import org.apache.sling.commons.osgi.OsgiUtil;
import org.apache.sling.jcr.api.SlingRepository;
import org.apache.felix.scr.annotations.Reference;
import org.osgi.service.component.ComponentContext;
import javax.jcr.Session;
import javax.jcr.Node;
import org.apache.commons.fileupload.FileItem;
import org.apache.commons.fileupload.disk.DiskFileItemFactory;
import org.apache.commons.fileupload.servlet.ServletFileUpload;
import org.apache.commons.fileupload.util.Streams;
import org.apache.felix.scr.annotations.Component;
import org.apache.felix.scr.annotations.Service;
import javax.jcr.ValueFactory;
import javax.jcr.Binary;
  
import javax.servlet.Servlet;
import javax.servlet.ServletException;
import javax.servlet.http.HttpServlet;
import javax.servlet.http.HttpServletRequest;
import javax.servlet.http.HttpServletResponse;
import java.io.FileOutputStream;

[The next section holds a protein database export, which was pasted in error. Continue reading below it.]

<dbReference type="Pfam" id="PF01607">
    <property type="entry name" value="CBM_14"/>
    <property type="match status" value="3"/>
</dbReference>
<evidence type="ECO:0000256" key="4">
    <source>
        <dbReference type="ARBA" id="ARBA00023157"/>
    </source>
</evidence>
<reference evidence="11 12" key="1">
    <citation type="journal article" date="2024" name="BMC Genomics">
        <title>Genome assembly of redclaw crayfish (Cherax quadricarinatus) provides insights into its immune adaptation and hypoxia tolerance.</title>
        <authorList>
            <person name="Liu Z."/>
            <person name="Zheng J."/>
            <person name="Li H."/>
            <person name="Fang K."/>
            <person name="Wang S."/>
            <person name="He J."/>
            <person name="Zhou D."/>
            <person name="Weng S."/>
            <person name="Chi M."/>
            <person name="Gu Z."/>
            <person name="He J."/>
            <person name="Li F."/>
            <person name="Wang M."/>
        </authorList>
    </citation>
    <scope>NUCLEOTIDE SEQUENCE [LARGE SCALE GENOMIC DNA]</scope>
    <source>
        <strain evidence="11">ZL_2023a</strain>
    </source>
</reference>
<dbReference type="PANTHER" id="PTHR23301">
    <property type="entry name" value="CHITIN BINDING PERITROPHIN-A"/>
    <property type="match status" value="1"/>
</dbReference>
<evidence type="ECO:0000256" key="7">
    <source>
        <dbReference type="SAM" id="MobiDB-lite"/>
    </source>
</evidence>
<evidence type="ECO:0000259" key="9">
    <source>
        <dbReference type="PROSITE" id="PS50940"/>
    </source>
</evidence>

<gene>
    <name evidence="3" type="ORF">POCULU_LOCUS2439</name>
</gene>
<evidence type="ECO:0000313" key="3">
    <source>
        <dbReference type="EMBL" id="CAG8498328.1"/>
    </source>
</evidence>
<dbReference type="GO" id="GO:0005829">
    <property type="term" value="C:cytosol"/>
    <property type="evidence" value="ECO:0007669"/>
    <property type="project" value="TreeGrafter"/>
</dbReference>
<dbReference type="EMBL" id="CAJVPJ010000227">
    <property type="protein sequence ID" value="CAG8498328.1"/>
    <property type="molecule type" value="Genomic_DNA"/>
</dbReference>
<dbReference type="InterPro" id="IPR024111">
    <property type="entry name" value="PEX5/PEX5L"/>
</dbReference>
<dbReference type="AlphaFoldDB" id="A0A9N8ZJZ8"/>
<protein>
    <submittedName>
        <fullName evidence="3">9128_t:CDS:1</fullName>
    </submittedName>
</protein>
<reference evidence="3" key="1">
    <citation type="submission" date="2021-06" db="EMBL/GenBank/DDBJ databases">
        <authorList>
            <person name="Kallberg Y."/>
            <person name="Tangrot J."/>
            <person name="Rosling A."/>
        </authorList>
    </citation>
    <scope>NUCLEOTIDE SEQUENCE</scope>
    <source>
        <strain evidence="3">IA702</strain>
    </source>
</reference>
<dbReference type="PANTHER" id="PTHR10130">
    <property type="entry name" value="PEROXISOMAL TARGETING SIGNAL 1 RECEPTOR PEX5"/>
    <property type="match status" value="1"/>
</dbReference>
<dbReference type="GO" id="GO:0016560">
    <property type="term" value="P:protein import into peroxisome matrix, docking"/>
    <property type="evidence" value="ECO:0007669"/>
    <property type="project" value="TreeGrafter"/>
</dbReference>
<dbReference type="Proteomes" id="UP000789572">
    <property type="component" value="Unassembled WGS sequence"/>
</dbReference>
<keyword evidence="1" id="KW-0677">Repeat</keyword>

import java.util.Iterator;
import java.util.List;
import java.io.OutputStream; 
import org.slf4j.Logger;
import org.slf4j.LoggerFactory;
   
import java.io.StringWriter;
 
import java.util.ArrayList;
   
import javax.jcr.Repository;
import javax.jcr.SimpleCredentials;
import javax.xml.parsers.DocumentBuilder;
import javax.xml.parsers.DocumentBuilderFactory;
    
import org.apache.jackrabbit.commons.JcrUtils;
 
import javax.xml.transform.Transformer;
import javax.xml.transform.TransformerFactory;
import javax.xml.transform.dom.DOMSource;
import javax.xml.transform.stream.StreamResult;
 
   
import javax.jcr.Session;
import javax.jcr.Node;
 
//Sling Imports
import org.apache.sling.api.resource.ResourceResolverFactory ;
import org.apache.sling.api.resource.ResourceResolver;
import org.apache.sling.api.resource.Resource;

//AssetManager
import com.day.cq.dam.api.AssetManager; 
 
//This is a component so it can provide or consume services
@SlingServlet(paths="/bin/updamfile", methods = "POST", metatype=true)
public class HandleDamFile extends org.apache.sling.api.servlets.SlingAllMethodsServlet {
 private static final long serialVersionUID = 2598426539166789515L;
       
 private Session session;
      
 //Inject a Sling ResourceResolverFactory
 @Reference
 private ResourceResolverFactory resolverFactory;
      
 @Override
 protected void doGet(SlingHttpServletRequest request, SlingHttpServletResponse response) throws ServerException, IOException {
        
         
     }